Regulating the widespread use of harmful pesticides in the Northwest has been another hallmark of the Earthjustice commitment to teamwork and legal excellence. Earthjustice and partners challenged the EPA’s approval of multiple pesticides found to cause reproductive defects in male offspring, poison workers, kill salmon, and cause learning deficits in children exposed in utero.

“It took a lot of work. It shouldn’t have had to take all that much, but the staying power, the partners in those situations were farm workers and health and environmental advocates,” said Goldman.

Through advocacy and at times lawsuits, those pesticides have been taken off the market and are prohibited on imported produce. However, for Goldman, “empowering people to be able to make that difference when it wouldn’t have happened without all of that work” was the biggest victory.

Their commitment to the partnerships they make with their clients is what makes Earthjustice so effective. By pairing clients who are engaging in similar issues, they are able to build a base where everyone is bringing special skills, knowledge, and viewpoints to the table.“We don’t do anything in our own name, we don’t go to court in our own name. We represent others and so we give voice to others,” said Goldman.

Despite these victories, the fight continues and Earthjustice remains on the front line. If you love the wild side of the Pacific Northwest, then thank the tireless staff at the nearest Earthjustice office for defending your fundamental right to a healthy environment. And remember, these lawyers aren’t in it for the money. They are doing it because the Earth needs a good lawyer.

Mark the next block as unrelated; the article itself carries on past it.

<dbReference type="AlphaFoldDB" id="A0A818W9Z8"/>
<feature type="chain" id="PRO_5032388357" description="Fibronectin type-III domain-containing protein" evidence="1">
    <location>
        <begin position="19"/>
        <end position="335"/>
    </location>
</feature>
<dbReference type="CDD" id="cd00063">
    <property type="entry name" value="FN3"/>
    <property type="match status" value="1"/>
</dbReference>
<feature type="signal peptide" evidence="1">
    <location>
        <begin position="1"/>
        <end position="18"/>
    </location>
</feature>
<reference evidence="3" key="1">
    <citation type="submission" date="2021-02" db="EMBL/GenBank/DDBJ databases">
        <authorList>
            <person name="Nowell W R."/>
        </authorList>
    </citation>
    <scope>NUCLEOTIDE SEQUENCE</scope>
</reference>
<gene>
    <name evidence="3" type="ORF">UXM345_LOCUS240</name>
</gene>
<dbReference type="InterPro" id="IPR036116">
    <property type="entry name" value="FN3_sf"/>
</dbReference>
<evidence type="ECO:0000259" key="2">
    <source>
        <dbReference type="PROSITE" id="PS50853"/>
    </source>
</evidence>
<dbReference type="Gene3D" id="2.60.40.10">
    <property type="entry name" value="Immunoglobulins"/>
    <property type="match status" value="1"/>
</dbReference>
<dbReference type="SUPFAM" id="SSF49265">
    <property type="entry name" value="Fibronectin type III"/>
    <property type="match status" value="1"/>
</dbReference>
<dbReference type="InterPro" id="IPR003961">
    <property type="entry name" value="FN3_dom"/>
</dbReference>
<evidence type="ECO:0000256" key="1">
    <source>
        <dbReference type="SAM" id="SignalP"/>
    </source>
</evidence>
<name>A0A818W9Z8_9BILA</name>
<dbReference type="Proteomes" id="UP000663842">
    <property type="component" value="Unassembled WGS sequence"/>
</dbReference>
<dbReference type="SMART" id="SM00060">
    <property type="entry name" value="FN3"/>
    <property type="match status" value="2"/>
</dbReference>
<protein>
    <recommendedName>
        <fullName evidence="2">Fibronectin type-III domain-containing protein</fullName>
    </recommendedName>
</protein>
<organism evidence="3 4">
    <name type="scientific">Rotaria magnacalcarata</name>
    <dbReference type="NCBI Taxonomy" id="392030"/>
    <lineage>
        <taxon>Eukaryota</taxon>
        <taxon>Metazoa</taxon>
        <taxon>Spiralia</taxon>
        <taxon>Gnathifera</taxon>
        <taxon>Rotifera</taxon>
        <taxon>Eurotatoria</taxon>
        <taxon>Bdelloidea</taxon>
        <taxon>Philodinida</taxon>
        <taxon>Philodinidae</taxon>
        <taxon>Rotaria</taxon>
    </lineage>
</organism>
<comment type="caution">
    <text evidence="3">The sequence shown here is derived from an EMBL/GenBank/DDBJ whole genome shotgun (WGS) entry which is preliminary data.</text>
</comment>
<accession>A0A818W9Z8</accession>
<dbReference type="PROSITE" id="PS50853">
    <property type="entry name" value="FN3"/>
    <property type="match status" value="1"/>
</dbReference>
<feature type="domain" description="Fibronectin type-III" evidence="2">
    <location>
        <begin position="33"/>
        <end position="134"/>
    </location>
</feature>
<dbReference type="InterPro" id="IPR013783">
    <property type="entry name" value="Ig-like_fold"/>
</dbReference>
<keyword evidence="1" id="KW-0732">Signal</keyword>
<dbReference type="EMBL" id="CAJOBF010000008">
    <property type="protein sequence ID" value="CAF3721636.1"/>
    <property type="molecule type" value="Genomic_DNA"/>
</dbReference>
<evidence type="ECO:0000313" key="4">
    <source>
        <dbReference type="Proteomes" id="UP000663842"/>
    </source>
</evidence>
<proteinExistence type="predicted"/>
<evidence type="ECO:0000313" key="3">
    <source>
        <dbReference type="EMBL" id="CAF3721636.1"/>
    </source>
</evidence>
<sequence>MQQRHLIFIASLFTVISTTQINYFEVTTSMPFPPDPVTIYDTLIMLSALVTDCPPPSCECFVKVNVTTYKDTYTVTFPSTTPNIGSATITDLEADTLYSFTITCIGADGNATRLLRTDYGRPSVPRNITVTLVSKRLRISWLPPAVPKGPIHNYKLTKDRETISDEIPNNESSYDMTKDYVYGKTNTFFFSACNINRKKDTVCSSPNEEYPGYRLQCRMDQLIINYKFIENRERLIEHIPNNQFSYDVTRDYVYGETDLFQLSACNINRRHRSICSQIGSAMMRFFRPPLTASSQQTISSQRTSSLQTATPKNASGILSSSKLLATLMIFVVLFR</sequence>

By Anthony Vitale


Horizontal Partners: ELAW Gets Around

Environmental Law Alliance Worldwide (ELAW) is not your typical law firm. Get past them claiming a worldwide anything while humbly headquartered in Eugene, and you find this non-profit law firm up to some next level business.

As it turns out, ELAW is what some might call a horizontal network. In other words, they work with non-profit and charitable lawyers in about 70 countries around the planet. Much of what they do is legal advising for countries with limited access to public benefit law support, sometimes even drafting their laws.

To accomplish this, ELAW lawyers must be versed in a variety of laws concerning petroleum, mining, and land rights from all over the globe. Part of what they do is help local communities study laws that have worked in other parts of the world so that they can make the best decisions early in the process. This has been particularly beneficial to people whose lives are bound to a healthy environment, such as fishing and pastoral communities.

ELAW has also been known to bring what they have learned overseas back to Oregon. ELAW was involved a decade ago in studying German energy policy when the country was at the forefront of renewable energy development. This initiative helped bring knowledge and information back to the Northwest which has, in turn, begun a serious commitment to renewable energy production.

With just over a dozen staffers, ELAW demonstrates that it’s not the size of your firm that matters, but how you use it. ELAW has a huge impact worldwide by disseminating information and standing up for those communities most likely to fall victim to corporate scheming and legal manipulation, and they do it without making much noise.

By Anthony Vitale